The influential Environmental Audit Committee says a personal carbon trading scheme is the best and fairest way of cutting Britain's CO2 emissions without penalising the poor.
Unfortunately, if the rest of the article is any indication, this approach, of naming the true nature of "cap and trade", would not work well in Britain, for it depends on the public rather commonly holding the premise that individuals may acquire and dispose of property by right rather than by government permission, that people are generally individualists.

It is a very bad sign when the biggest "objection" to such a scheme is that it is "ahead of its time".

There is no substitute for upholding the correct philosophical fundamentals when making arguments in favor of individual rights. Granted, you can't even outline the full case for individual rights every time, but if you don't make it clear that morality (and the facts) are on your side, people convinced that they are "doing the right thing" will not shrink from your pointing out what they are really doing.

What's Wrong with the Libertarians, Part 873,004

Recently, I saw the following short news story in the Houston Chronicle, which I reproduce below. Its title was, "Libertarian Party fest lacks one element: mainstream", which a subtitle elaborated upon with, "Delegates don't even have to part with their dollars to see strippers".
It's the strippers who give it away, the not-very-well-kept secret that the Libertarian Party Convention is a little different.

At the average mainstream major party convention, such things as adult entertainment are off campus, left to delegates to find themselves. At the Libertarian fest in the basement ballroom of a Denver hotel, the strip club has its own booth.

And why not? Libertarians detest the idea of the government regulating morality.

Shotgun Willies occupies prime turf in an exhibit hall booth outside the convention meeting room.

The club shares a divider with the campaign booth of presidential hopeful Bob Barr, a former congressman from Georgia who gained fame by helping press the impeachment of President Bill Clinton for lying under oath to conceal an affair.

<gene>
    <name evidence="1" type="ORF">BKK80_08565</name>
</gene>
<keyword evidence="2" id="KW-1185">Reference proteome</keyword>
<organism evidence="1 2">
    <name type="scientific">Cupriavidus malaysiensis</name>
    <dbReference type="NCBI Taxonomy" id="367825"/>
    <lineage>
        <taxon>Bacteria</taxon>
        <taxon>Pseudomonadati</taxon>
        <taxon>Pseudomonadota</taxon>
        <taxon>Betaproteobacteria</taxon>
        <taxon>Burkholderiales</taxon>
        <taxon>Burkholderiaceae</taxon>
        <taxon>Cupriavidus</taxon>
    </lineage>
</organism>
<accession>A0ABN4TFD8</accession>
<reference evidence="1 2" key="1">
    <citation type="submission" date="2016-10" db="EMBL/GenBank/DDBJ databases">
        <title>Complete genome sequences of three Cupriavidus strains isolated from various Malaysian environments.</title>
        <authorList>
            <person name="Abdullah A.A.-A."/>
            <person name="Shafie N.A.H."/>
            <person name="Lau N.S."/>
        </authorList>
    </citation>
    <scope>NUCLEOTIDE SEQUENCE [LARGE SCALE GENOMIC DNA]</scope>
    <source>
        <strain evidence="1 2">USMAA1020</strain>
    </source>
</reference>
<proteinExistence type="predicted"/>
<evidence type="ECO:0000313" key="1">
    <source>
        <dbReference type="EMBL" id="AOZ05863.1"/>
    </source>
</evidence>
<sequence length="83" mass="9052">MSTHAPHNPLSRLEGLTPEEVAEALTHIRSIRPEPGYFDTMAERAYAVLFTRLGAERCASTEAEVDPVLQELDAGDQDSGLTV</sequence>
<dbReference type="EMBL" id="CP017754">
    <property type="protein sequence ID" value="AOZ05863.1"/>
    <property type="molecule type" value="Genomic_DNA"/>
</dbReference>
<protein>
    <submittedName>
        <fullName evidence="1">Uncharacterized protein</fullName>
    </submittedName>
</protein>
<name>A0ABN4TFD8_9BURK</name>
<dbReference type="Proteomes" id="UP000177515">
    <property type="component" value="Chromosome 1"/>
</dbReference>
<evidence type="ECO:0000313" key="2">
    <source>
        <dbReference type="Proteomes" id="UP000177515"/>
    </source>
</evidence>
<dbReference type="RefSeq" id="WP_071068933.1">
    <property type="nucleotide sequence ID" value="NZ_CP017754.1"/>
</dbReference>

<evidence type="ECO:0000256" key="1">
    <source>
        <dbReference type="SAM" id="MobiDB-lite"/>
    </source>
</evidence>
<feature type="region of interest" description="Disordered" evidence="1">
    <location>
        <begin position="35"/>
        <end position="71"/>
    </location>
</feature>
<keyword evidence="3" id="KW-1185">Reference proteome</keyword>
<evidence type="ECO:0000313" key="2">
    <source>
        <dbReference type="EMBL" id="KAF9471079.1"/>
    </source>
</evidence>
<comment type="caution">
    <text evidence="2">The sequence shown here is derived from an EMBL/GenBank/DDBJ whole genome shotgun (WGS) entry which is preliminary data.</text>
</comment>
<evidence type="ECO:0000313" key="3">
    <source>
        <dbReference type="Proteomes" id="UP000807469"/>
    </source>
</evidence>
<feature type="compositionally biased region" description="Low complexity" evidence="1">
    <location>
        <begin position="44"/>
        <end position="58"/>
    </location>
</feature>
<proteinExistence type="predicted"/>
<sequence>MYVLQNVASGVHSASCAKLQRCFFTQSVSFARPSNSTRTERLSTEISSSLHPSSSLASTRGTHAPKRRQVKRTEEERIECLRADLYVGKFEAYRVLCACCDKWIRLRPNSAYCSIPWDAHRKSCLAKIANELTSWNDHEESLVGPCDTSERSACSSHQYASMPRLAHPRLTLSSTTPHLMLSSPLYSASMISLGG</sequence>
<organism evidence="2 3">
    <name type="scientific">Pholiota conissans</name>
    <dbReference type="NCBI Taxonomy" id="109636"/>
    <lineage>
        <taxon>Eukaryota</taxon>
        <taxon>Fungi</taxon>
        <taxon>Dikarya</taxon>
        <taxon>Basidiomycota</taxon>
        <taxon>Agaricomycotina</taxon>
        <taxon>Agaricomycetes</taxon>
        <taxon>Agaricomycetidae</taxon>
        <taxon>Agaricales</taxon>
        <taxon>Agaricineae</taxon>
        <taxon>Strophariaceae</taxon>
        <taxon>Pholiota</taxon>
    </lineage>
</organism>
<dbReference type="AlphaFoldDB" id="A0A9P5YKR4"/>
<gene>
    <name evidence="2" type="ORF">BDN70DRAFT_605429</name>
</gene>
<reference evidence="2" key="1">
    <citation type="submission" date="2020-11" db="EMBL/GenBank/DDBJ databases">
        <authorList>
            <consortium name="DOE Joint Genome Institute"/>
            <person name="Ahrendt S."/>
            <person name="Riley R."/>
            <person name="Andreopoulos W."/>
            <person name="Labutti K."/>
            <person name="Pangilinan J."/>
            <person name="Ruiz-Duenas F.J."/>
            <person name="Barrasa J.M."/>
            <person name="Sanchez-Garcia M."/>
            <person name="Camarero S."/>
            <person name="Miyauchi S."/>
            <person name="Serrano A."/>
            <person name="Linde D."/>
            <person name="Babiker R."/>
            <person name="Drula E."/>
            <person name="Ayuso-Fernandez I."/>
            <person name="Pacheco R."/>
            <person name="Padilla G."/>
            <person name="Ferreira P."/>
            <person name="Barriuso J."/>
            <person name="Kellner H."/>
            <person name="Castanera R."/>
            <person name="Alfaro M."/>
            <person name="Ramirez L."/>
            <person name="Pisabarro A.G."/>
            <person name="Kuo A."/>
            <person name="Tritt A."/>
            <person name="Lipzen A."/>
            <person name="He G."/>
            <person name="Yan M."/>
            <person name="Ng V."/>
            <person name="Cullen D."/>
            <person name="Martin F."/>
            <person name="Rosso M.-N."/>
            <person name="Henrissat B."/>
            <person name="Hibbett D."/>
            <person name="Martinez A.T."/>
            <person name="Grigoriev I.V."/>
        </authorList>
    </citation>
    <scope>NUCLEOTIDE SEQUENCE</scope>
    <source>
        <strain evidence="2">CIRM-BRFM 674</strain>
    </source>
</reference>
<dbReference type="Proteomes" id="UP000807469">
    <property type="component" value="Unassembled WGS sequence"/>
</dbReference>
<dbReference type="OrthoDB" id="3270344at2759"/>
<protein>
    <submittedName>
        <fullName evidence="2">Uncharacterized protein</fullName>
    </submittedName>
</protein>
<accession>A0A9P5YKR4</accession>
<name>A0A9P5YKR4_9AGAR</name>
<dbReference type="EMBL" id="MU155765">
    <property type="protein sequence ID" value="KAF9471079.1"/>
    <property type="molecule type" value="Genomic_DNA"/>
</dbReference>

It's just around the corner from the Marijuana Policy Project, which fights to make marijuana legal for medical use -- and for nonmedical use.

And Shotgun Willies sits across from the Liberty Dollars booth, where Joby Weeks of Denver sells a nongovernment form of money that boasts, "in just eight years, the Liberty Dollar has become America's second most popular currency."

Before you can ask why it took eight years -- was there another No. 2 currency ahead of it? -- consider Weeks' pitch about how silver retains its value while the government's money has lost its value. (Libertarians hate the Federal Reserve.)

"An ounce of silver bought five gallons of gas in 1950, it bought five gallons of gas in 1970, and it buys five gallons of gas in 2008," says Weeks. "The price of gas hasn't gone up. The purchasing power of a dollar has gone down."

But the best reason? "The strippers take silver," he offers.
Notice the complete confusion here. I oppose the government legislating morality, but the last thing I'd permit at a political conference where, presumably, people were gathered to discuss issues of personal and national importance, is a stripper booth.

Forget about the personal moral and psychological issues that patronizing a stripper might bring up. Have these people any inkling of setting priorities? Of professionalism?

And notice how that silly quip about using silver to pay a stripper removes all seriousness -- or sense of being in the right -- from what might have been the start of a halfway decent argument against fiat currency.

You can't dumb down an intellectual argument and drag a moral cause into the gutter and expect to ever attract the mainstream. For all the faults of American culture, most people do still have an ounce of sense and a modicum of self-respect.

Obama's Latest and Greatest Gaffe (So Far)

Not especially to defend President Bush, but Power Line reports something I bet you won't hear the Bushism calendar set laughing about:
On this Memorial Day, as our nation honors its unbroken line of fallen heroes -- and I see many of them in the audience here today -- our sense of patriotism is particularly strong. [bold added]
So do the people who ridicule Bush on a daily basis, and yet let 57 states fly under their radars not see a problem here? Or do they really believe that, in addition to declaring peace and plenty, Barack Obama can raise the dead?

-- CAV


: (1) Corrected typo. (2) Added hypertext anchors.

Beyond SEEDy

Monday, May 26, 2008

Glenn Reynolds reminds us that Google has, once again, ignored Memorial Day. Recall its recent and unfortunate commemoration of Earth Hour.

The New York Times sees Google's hypocrisy and raises them a carbon indulgence by featuring on its main page a link to a story about college kids who are incorporating "sustainability" into their daily lives without quite giving up all the carbon-dumping conveniences of modern life, or even taking a plunge into the dumpster:

Lucas Brown, a junior at Oberlin College here, was still wet from the shower the other morning as he entered his score on the neon green message board next to the bathroom sink: Three minutes, according to the plastic hourglass timer inside the shower. Two minutes faster than the morning before. One minute faster than two of his housemates.